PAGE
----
I’m going to talk today about a little bit of algebra. There’s a beautiful relation to algebraic topology which I’ll touch on as well. (For a brief introduction to cup products, refer to section 7 of my notes here: http://www.mit.edu/~sanathd/papers/algebraic-topology.pdf.)

**Definition: **A Hopf algebra is a graded -algebra satisfying:

- There is an identity such that given by is an isomorphism.
- There is a homomorphism of graded algebras , called the diagonal/coproduct, such that for and , we have: , where .

For example: . Because elements of of dimension lower than are the elements of , the terms and are , and the diagonal is hence .

Another example is the algebra where is a field. In this case, is primitive, i.e., . Therefore, we have:

But because we’re thinking of the truncated polynomial ring, , and hence:

Thus if , we must have . If is of characteristic zero this is impossible. If has nonzero characteristic , then must be a power of (this can be proved using the fact that the freshman’s dream is true in characteristic ).

Yet another example is the exterior algebra over with an odd-dimensional generator. (This is the free -module with basis generated by with multiplication defined by . For example, the cohomology ring .) This is a Hopf algebra with diagonal ; to show that it indeed forms a Hopf algebra we must only check that . But , so consider . This is equal to . The latter term is since has odd dimension, and by definition, so we’re done.

One more rather important example: if is a finitely generated free -module in each dimension then is a Hopf algebra, called the dual Hopf algebra (see Proposition 3C.10 in Hatcher). The product is the dual of the diagonal , and the diagonal is the dual of the product .

Ok, so now onto topology. It turns out that there are natural examples of Hopf algebras in algebraic topology. We need two pieces of background. First, the notion of a H-space. Recall the notion of a topological group; this is a space with a group structure such that the product and the inverse map are continuous. Every Lie group is a topological group, for example. This motivates:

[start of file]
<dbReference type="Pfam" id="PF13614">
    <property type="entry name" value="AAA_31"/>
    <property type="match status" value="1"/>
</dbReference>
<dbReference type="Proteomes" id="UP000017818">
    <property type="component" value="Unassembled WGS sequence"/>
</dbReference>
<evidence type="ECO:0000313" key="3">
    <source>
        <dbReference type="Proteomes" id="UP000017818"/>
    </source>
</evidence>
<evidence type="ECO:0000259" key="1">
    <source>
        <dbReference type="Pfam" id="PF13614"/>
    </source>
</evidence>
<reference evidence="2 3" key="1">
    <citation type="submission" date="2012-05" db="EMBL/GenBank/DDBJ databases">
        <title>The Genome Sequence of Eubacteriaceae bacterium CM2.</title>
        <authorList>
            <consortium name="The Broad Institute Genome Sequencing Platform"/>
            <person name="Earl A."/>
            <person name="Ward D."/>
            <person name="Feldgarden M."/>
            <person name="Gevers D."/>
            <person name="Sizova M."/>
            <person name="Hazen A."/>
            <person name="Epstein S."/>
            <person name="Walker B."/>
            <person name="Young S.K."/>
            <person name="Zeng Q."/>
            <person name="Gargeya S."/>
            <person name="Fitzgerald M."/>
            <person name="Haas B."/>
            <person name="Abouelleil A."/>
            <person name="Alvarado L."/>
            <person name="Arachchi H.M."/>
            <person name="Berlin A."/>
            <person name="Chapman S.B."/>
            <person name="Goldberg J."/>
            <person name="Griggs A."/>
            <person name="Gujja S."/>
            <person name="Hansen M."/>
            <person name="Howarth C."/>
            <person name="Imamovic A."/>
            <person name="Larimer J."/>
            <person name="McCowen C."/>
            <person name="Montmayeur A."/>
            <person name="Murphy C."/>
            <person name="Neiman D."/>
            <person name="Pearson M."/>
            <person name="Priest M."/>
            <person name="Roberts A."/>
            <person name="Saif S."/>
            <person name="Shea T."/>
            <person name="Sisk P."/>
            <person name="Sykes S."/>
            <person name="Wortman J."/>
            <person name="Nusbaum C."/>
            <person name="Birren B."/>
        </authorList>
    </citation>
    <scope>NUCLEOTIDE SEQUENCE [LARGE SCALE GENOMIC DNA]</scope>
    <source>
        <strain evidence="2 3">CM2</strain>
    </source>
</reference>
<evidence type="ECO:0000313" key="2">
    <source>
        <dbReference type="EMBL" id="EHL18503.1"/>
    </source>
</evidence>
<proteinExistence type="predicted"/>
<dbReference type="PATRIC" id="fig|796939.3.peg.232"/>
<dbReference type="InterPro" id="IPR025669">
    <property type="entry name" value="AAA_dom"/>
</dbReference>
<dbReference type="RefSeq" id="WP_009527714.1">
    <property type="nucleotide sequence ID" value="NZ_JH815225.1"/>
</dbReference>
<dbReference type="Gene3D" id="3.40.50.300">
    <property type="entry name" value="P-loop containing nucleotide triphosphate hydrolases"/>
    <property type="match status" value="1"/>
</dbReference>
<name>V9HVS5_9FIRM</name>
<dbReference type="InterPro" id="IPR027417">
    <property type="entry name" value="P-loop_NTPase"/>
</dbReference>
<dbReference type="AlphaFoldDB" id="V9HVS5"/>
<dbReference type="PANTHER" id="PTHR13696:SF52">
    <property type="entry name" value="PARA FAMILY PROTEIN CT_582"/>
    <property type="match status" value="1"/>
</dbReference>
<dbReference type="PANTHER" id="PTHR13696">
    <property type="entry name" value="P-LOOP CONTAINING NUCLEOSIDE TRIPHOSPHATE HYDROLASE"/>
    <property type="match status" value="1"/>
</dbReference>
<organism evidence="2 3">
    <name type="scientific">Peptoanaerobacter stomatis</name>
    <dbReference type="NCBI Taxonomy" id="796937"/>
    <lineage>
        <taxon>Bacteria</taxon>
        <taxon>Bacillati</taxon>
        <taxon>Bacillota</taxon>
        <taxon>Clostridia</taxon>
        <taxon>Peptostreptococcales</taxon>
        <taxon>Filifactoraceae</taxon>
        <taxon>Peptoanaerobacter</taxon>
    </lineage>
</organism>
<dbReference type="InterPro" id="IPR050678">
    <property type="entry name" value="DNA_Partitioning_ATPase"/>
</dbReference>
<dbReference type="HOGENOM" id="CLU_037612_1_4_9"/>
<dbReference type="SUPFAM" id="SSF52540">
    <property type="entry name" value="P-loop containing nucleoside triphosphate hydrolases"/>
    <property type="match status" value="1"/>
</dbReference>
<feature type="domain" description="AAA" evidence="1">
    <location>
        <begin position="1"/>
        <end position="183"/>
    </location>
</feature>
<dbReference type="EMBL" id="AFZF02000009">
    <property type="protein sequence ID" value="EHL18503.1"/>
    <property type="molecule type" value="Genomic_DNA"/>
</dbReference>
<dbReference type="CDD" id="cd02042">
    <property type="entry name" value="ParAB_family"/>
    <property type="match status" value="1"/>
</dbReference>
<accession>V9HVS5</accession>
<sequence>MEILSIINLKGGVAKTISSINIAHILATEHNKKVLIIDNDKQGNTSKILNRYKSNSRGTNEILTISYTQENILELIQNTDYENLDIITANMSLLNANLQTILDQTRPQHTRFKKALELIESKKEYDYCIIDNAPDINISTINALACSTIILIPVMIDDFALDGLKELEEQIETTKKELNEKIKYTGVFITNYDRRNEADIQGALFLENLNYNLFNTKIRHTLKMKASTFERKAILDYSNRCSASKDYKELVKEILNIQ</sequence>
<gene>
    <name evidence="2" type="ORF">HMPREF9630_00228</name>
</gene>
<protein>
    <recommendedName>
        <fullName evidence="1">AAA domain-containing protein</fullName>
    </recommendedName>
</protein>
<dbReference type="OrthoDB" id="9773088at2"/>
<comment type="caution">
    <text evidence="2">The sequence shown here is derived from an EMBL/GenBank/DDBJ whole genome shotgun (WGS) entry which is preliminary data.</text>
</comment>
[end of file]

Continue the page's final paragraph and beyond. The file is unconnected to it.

**Definition: **A H-space is a space with a continuous multiplication and identity such that and are homotopic to the identity.

For example, every topological group is a H-space. Another classic and very important example is a loop space , whose product is:

where

Note that this isn’t necessarily commutative. Now, suppose is a H-space such that:

- , which is implied, for example, if is path-connected.
- is finitely generated for each , so the cross product is an isomorphism.

The multiplication induces , giving a map:

This is a map of -algebras. Let be the inclusion , and consider the commutative diagram:

The map satisfies and for . By commutativity, , and hence . Hence the component of in the tensor is . Continuing like so, we get the following formula for where are of degree :

And we get the structure of a Hopf algebra! This is *very* cool. Let’s use the examples of Hopf algebras we computed early on to look at examples of H-spaces. So for finite , we see that is not a H-space by the example above about truncated polynomial rings. But, because polynomial rings are Hopf algebras, is a H-space! Recall from homology:

**Proposition: ***The boundary map in is given by . The product of a boundary and cycle is a boundary because and if . This gives a bilinear map , and hence a homomorphism , which is the cross product in homology.*

If is a H-space, the composition is called the Pontryagin product. This isn’t associative unless the product is associative up to homotopy. We then have a natural example of dual Hopf algebras coming from algebraic topology (the result follows from the fact that the hypotheses imply that .)!

**Theorem: ***If is a H-space whose multiplication is associative up to homotopy and is a finitely generated free -module for all , then with the Pontryagin product is the dual Hopf algebra of .*

What about ; is it a H-space? If we choose in the example about truncated polynomial rings, we see that we must have a power of . The universal cover of a path-connected H-space is a H-space, and Adams showed that are the only spheres which are H-spaces. Since for gets their H-space structures from , and thus can be a H-space only for . A pretty cool result, huh? This depends on Adams’ theorem (the Hopf invariant one theorem) on the values of for which has a H-space structure, which was proved using K-theory! I plan on writing a post about this in the near future.

Best,

SKD